Unlike today when it is a struggle to find an ATM, let alone an actual bank, the period of the late 1960’s to the end of 1990’s saw Bank branches sprout on almost every high street corner. Hence it is not surprising that it became the ‘Golden Age of Armed Robbery’; prospective armed robbers could undertake intense reconnaissance, and be assured of a healthy reward for their efforts. Amongst these professional criminals, Russell Cox and Ray Denning were considered to be Australia’s No.1 and No. 2 public adversaries. Their diverse but intertwined lives are chronicled in great detail in Mark Dapin’s well research book ‘Public Enemies’.
Although quite different characters both started life similarly; their fathers were habitual criminals who spent most of their time when not incarcerated, getting drunk. There was little upon which to model a wholesome life. Spending their formative years in barbarous children’s homes and brutal juvenile reform institutions, which were places not about rehabilitation but ruthless punishment and sexual abuse, they were disadvantaged from the start.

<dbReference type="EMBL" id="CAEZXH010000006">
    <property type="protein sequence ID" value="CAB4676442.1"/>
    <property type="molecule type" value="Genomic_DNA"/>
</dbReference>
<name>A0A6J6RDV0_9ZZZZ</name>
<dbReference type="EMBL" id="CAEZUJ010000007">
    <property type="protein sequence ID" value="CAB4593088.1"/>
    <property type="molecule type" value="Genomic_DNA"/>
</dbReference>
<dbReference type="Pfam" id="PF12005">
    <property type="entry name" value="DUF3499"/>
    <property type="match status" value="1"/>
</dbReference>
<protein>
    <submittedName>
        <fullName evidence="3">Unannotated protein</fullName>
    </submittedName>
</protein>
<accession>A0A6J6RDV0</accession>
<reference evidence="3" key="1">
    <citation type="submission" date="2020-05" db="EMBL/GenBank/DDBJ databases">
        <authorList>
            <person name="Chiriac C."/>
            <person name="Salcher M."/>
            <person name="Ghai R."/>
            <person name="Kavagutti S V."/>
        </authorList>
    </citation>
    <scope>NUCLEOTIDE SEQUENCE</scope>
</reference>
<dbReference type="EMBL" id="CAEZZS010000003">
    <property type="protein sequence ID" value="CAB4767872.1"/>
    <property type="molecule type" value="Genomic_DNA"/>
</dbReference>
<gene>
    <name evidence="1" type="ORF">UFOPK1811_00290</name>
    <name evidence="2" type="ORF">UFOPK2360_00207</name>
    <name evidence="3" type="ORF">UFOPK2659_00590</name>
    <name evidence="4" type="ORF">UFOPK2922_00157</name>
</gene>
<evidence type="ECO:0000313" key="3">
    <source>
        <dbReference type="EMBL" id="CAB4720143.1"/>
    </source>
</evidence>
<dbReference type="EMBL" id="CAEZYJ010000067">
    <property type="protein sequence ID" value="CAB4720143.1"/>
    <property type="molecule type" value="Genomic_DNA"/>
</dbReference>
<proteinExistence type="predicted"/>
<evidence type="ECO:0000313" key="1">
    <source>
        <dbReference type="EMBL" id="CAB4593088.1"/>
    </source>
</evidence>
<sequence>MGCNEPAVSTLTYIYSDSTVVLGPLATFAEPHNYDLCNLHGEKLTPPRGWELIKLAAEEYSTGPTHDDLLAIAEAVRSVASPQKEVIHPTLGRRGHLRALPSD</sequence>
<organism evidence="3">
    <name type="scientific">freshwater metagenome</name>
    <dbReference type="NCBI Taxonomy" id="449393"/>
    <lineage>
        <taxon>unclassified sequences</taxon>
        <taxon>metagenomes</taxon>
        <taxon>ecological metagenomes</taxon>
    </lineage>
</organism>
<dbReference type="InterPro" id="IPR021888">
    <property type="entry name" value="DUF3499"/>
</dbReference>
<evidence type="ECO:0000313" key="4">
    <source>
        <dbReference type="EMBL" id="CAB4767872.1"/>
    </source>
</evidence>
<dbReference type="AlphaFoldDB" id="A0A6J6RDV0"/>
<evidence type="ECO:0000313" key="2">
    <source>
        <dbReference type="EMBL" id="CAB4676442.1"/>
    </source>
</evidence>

Here the main subjects of the book forged networks which stood them in good stead throughout their criminal careers; it’s not surprising that theirs was a life of crime and violence. Although Mark Dapin has some degree of sympathy towards these men and others like them, he makes it clear that he doesn’t want to glamourize their violent actions, as there are many innocent victims whose suffering ripples through their families to this day.
Cox’s and Denning’s daring escapes from what were considered impenetrable prisons, has the making of a ‘Boys’ Own Adventure’. After one such bid for freedom, Denning managed to locate Cox in eight days; something which the police could not do in almost eleven years. The author contextualizes their story by introducing their associates, common enemies and even their victims.
This gripping, entertaining but confrontational book leaves the reader wondering who were the felons; the police who verballed suspects and weren’t averse to using vicious force or those who were actually doing time for breaking the law.
|Publisher||Allen & Unwin|
|Distributor||Allen & Unwin|